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Knightmare in Indiana
April 26, 1999
Another Hoosier defection shakes the General's regime
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April 26, 1999

Knightmare In Indiana

Another Hoosier defection shakes the General's regime

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When Luke Recker, the top scorer on Indiana's basketball team, declared last week that he will transfer out of Bob Knight's program, he had the diplomatic sense to blame himself. "I have not been satisfied with my development as a player," Recker said in a prepared statement. Yet the timing of his announcement left little doubt about why he's leaving Bloomington. Recker waited until the Man in the Red Sweater was in Cuba for a coaching clinic cum fishing trip before submitting his walking papers.

Recker is the latest to join a growing band of Indiana transfers—11 in this decade alone—who wearied of enduring their coach's profanity-laced tirades and having his pathological tendencies passed off as old-school virtues, and who resented the way a despot nearly 40 years their senior bleached the fun and joy out of a game they once loved. Still, Recker's departure might hit harder than most. The Hoosiers' recruiting pool has grown shallow due to the program's lockstep discipline and mirthless reputation, but Recker—Indiana's high school Mr. Basketball of 1997—seemed cut out for Knight life. A homegrown Hoosier who committed to Indiana as a high school sophomore, Recker grew up worshiping Steve Alford (perhaps his next college coach, at Iowa, though North Carolina, Florida and Kansas are also possibilities), and he possessed the sort of plucky, fundamentally sound game that was a cream-and-crimson trademark. If he can't survive the Bloomington boot camp, who can? "I think there are very few kids anymore who are willing to deal with the things at Indiana that you have to do to play there," former Hoosier wonder boy Damon Bailey said recently.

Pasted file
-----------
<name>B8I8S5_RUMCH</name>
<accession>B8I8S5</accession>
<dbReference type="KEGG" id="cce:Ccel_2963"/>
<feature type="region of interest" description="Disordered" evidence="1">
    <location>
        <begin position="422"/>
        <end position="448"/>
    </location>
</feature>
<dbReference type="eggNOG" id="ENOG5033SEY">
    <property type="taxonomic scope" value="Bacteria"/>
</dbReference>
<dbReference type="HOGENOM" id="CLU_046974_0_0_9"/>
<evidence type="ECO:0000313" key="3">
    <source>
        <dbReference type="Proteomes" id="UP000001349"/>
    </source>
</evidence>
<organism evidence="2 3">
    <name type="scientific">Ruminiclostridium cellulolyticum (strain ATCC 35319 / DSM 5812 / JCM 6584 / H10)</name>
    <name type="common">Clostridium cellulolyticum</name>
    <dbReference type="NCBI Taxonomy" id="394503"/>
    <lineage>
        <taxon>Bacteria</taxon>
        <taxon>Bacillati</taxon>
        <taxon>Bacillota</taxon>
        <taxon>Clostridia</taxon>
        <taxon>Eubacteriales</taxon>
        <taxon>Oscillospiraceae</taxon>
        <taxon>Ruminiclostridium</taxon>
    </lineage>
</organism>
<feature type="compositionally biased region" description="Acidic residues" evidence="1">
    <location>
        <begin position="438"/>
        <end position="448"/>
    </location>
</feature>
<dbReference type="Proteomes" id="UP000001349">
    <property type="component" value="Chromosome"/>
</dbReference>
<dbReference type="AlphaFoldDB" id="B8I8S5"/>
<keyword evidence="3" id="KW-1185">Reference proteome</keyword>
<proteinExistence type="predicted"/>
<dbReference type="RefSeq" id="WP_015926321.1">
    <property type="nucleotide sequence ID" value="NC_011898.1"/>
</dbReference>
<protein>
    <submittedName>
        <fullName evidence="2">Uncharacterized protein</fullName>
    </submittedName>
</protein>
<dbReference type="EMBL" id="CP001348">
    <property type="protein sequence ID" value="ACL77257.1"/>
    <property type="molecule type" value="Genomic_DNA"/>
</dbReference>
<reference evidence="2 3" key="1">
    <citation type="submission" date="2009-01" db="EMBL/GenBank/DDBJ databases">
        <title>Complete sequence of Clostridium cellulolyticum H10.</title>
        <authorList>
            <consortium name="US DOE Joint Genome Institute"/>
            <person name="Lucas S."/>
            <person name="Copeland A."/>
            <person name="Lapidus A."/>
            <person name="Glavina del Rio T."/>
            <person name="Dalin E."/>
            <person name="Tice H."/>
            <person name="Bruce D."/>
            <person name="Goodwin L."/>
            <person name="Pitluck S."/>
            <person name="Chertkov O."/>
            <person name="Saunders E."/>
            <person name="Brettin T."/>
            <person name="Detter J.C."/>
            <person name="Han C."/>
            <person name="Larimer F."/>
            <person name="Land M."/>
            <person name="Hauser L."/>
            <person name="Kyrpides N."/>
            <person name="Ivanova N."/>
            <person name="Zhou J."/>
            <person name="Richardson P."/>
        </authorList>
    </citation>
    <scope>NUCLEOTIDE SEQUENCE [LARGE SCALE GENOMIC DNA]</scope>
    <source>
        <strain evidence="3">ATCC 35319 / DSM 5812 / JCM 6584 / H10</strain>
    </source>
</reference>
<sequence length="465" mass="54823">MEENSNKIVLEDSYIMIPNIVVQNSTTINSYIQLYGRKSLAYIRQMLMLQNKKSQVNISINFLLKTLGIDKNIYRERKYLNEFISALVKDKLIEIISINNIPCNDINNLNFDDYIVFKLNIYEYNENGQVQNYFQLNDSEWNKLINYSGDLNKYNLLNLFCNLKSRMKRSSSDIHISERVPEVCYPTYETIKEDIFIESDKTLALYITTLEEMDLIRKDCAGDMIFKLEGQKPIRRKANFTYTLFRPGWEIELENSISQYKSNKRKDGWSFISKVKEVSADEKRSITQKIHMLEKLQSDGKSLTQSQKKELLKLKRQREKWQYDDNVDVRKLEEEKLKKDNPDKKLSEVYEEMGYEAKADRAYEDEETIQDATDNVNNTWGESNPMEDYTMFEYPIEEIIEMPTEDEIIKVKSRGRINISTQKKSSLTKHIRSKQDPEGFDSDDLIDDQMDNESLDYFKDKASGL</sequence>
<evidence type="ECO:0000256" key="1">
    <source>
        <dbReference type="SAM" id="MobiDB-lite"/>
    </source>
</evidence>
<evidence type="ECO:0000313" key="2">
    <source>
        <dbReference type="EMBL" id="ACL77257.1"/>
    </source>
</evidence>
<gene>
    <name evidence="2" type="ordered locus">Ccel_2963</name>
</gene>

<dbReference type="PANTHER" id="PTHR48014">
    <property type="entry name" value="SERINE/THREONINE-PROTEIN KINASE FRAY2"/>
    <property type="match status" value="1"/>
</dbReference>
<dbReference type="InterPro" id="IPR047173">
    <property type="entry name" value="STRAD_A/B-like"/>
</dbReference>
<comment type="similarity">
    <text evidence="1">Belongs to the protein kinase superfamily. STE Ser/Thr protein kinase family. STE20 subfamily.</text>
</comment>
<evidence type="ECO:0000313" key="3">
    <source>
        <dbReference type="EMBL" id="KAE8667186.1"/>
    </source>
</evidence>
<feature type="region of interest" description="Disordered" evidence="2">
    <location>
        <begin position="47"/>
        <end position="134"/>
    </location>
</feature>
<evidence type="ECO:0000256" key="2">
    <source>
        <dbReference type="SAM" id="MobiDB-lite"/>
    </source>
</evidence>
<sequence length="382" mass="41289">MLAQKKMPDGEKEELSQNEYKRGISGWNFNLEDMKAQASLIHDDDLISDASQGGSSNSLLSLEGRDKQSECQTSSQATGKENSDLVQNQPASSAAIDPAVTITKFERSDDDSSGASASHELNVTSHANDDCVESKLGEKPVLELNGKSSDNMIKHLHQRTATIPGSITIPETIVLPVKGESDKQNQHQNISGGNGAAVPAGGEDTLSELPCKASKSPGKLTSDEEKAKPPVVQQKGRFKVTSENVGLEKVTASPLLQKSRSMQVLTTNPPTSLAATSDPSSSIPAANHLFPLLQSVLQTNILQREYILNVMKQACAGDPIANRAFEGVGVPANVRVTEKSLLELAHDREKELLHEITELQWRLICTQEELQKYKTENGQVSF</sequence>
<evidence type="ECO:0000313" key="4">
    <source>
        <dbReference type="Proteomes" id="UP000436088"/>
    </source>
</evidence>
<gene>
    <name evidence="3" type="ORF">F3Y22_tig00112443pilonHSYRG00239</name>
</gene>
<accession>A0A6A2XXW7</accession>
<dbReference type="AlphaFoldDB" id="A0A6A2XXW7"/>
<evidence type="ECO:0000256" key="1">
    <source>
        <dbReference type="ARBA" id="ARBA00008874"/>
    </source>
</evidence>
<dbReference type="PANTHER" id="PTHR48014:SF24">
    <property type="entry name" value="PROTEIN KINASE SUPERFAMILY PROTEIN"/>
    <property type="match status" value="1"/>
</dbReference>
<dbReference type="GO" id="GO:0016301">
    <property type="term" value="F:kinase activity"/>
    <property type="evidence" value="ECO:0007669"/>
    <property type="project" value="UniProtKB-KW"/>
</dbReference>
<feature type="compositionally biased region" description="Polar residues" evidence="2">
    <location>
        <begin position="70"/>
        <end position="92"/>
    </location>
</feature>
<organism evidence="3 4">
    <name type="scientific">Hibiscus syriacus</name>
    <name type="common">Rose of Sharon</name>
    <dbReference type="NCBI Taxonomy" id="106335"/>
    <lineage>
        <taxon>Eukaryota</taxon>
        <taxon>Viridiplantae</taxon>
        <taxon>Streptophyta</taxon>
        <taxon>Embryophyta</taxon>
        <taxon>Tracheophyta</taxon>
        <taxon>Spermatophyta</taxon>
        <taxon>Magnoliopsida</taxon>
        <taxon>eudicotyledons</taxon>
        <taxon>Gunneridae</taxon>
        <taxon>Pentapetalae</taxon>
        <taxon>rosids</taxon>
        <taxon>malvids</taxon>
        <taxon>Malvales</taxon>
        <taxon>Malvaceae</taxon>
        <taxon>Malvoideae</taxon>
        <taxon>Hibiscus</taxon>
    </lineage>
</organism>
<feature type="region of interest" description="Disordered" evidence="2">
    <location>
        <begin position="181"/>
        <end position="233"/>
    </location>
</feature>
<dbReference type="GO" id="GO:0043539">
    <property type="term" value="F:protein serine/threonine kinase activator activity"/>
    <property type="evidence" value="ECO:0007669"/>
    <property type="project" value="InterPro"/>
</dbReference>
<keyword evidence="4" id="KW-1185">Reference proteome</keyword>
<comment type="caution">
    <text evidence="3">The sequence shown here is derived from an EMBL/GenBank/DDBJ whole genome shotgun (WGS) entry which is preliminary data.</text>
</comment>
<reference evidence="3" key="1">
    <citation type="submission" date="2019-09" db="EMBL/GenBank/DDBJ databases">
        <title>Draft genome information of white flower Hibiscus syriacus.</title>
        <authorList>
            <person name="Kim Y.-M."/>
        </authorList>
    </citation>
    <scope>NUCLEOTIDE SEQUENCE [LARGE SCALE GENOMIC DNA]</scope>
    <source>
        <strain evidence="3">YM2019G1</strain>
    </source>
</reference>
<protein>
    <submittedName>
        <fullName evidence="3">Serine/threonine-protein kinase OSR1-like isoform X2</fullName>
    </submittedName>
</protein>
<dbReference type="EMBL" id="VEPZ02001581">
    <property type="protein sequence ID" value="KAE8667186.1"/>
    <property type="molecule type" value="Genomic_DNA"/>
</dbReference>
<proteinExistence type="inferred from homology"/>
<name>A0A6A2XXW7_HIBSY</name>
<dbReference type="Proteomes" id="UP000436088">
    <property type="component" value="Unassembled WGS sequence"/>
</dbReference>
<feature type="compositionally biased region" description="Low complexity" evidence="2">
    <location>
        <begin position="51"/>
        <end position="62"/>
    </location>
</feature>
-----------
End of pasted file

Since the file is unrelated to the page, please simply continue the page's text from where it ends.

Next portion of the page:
Knight's shrinking legion of knee-jerk apologists was in midseason form last week. Callers to Indiana radio shows demonized their former hero as Luke (Program) Recker. A banner hung from an apartment on one of Bloomington's main streets read F—- RECKER. Whatever outrage Recker's move provoked, though, it wasn't a complete shock. A widespread rumor—one that some insiders say is true—has it that Recker wanted to transfer last year, but that Knight, already stung by the departures of guard Neil Reed and center Jason Collier, told Recker that if he left, he would quit. Recker, apparently unwilling to shoulder such a burden, returned. (Knight could not be reached for comment by SI; Recker declined to discuss the matter.)

Will Knight retire now? Not even that happy ending would help kids like Recker, who dreamed of playing ball for a legend and encountered a tyrant instead. But before his legacy suffers more damage—before the General goes out as ignominiously as MacArthur—Knight might want to emulate Luke Recker and fashion an exit strategy of his own.

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